In previous studies, fosmidomycin has been shown to possess activity against Plasmodium falciparum in vitro and in the mouse model. It has a novel mode of action through inhibition of 1-deoxy-d-xylulose 5-phosphate reductoisomerase, an enzyme of the nonmevalonate pathway of isoprenoid biosynthesis, which is absent in humans. In this open-label, uncontrolled trial, the efficacy and safety of fosmidomycin, in an oral dose of 1,200 mg every 8 h for 7 days, were evaluated in the treatment of acute uncomplicated Plasmodium falciparum malaria in 20 adult subjects in Gabon and Thailand. Clinical assessments were performed and thick blood smears were evaluated every 8 h until parasite clearance and resolution of symptoms were achieved; assessments continued at weekly intervals thereafter for the duration of the 28-day followup period. All subjects were clinically and parasitologically cured on day 7 (primary end point). Parasite and fever clearance were rapid, with means of 44 and 41 h, respectively. On day 28, seven out of nine subjects (78%) were cured in Gabon and two out of nine subjects (22%) were cured in Thailand. The drug was well tolerated, although mild gastrointestinal side effects were recorded for five subjects. Analysis of hematological and biochemical parameters showed no clinically significant changes throughout the study. Fosmidomycin is an effective and safe antimalarial drug, although its use as a single agent is restricted by the occurrence of recrudescent infections. However, its role in combination therapy should be explored.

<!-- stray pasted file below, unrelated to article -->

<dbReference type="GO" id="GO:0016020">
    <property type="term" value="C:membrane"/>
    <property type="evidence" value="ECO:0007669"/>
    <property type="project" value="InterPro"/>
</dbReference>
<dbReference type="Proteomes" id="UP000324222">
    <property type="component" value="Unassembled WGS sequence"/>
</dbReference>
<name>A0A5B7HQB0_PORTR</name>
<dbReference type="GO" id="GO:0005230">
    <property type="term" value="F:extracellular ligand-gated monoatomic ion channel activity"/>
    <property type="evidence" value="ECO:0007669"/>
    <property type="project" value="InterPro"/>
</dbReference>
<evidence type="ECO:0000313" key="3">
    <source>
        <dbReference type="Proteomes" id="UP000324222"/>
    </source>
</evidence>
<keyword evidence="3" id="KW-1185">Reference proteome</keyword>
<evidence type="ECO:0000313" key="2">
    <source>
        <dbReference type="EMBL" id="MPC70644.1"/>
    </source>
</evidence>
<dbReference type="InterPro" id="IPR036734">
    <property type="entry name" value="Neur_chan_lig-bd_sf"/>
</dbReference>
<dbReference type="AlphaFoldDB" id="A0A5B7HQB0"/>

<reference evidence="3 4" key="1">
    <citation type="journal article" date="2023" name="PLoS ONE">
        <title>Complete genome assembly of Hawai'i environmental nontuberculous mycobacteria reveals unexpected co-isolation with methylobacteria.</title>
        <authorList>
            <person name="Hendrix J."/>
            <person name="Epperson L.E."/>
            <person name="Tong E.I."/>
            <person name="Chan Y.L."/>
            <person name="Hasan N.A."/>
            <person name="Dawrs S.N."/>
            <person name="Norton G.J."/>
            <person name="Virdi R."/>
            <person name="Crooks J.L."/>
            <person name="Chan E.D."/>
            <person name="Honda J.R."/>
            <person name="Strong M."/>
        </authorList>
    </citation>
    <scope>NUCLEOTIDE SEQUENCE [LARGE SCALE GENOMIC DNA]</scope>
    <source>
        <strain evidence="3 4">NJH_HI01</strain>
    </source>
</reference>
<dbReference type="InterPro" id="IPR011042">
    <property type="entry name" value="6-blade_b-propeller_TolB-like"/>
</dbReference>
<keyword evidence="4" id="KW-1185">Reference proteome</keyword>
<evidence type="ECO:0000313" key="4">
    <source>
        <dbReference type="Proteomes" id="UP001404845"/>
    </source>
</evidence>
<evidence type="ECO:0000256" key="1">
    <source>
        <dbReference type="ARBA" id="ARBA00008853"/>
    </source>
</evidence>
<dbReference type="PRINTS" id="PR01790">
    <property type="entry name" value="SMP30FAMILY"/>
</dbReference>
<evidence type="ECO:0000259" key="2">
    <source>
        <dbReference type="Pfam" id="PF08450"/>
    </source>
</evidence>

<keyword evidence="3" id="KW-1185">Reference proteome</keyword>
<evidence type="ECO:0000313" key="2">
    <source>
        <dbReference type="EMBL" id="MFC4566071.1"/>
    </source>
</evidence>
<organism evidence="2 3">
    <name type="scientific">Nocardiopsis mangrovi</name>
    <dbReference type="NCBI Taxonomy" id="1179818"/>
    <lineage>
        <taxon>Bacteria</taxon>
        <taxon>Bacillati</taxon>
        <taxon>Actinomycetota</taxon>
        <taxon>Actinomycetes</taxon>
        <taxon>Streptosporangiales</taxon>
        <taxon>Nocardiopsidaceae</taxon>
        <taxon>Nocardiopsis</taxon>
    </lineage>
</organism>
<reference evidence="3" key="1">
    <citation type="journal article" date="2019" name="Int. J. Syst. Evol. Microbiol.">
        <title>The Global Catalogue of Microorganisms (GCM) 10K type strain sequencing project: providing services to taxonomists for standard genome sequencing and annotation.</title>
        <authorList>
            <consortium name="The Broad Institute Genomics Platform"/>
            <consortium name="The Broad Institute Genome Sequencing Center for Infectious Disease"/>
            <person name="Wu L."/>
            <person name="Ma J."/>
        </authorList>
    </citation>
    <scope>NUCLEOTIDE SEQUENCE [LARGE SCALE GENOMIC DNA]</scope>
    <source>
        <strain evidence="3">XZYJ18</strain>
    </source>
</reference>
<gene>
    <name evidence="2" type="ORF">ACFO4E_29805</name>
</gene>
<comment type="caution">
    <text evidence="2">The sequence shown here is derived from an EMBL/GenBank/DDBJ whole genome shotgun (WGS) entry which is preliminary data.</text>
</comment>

doi:10.1128/AAC.47.2.735-738.2003
PMCID: PMC151759  PMID: 12543685
14.  In Vitro and In Vivo Synergy of Fosmidomycin, a Novel Antimalarial Drug, with Clindamycin 
Fosmidomycin acts through inhibition of 1-deoxy-d-xylulose 5-phosphate (DOXP) reductoisomerase, a key enzyme of the nonmevalonate pathway of isoprenoid biosynthesis. It possesses potent antimalarial activity in vitro and in murine malaria. In a recent clinical study, fosmidomycin was effective and well tolerated in the treatment of patients with acute uncomplicated Plasmodium falciparum malaria but resulted in an unacceptably high rate of recrudescence. In order to identify a potential combination partner, the interaction of fosmidomycin with a number of antimalarial drugs in current use was investigated in a series of in vitro experiments. Synergy was observed between fosmidomycin and the lincosamides, lincomycin and clindamycin. The efficacy of a combination of fosmidomycin and clindamycin was subsequently demonstrated in the Plasmodium vinckei mouse model.
doi:10.1128/AAC.46.9.2889-2894.2002
PMCID: PMC127394  PMID: 12183243
15.  GcpE Is Involved in the 2-C-Methyl-d-Erythritol 4-Phosphate Pathway of Isoprenoid Biosynthesis in Escherichia coli 
Journal of Bacteriology  2001;183(8):2411-2416.
In a variety of organisms, including plants and several eubacteria, isoprenoids are synthesized by the mevalonate-independent 2-C-methyl-d-erythritol 4-phosphate (MEP) pathway. Although different enzymes of this pathway have been described, the terminal biosynthetic steps of the MEP pathway have not been fully elucidated. In this work, we demonstrate that the gcpE gene of Escherichia coli is involved in this pathway. E. coli cells were genetically engineered to utilize exogenously provided mevalonate for isoprenoid biosynthesis by the mevalonate pathway. These cells were then deleted for the essential gcpE gene and were viable only if the medium was supplemented with mevalonate or the cells were complemented with an episomal copy of gcpE.
doi:10.1128/JB.183.8.2411-2416.2001
PMCID: PMC95155  PMID: 11274098

Results 1-15 (15)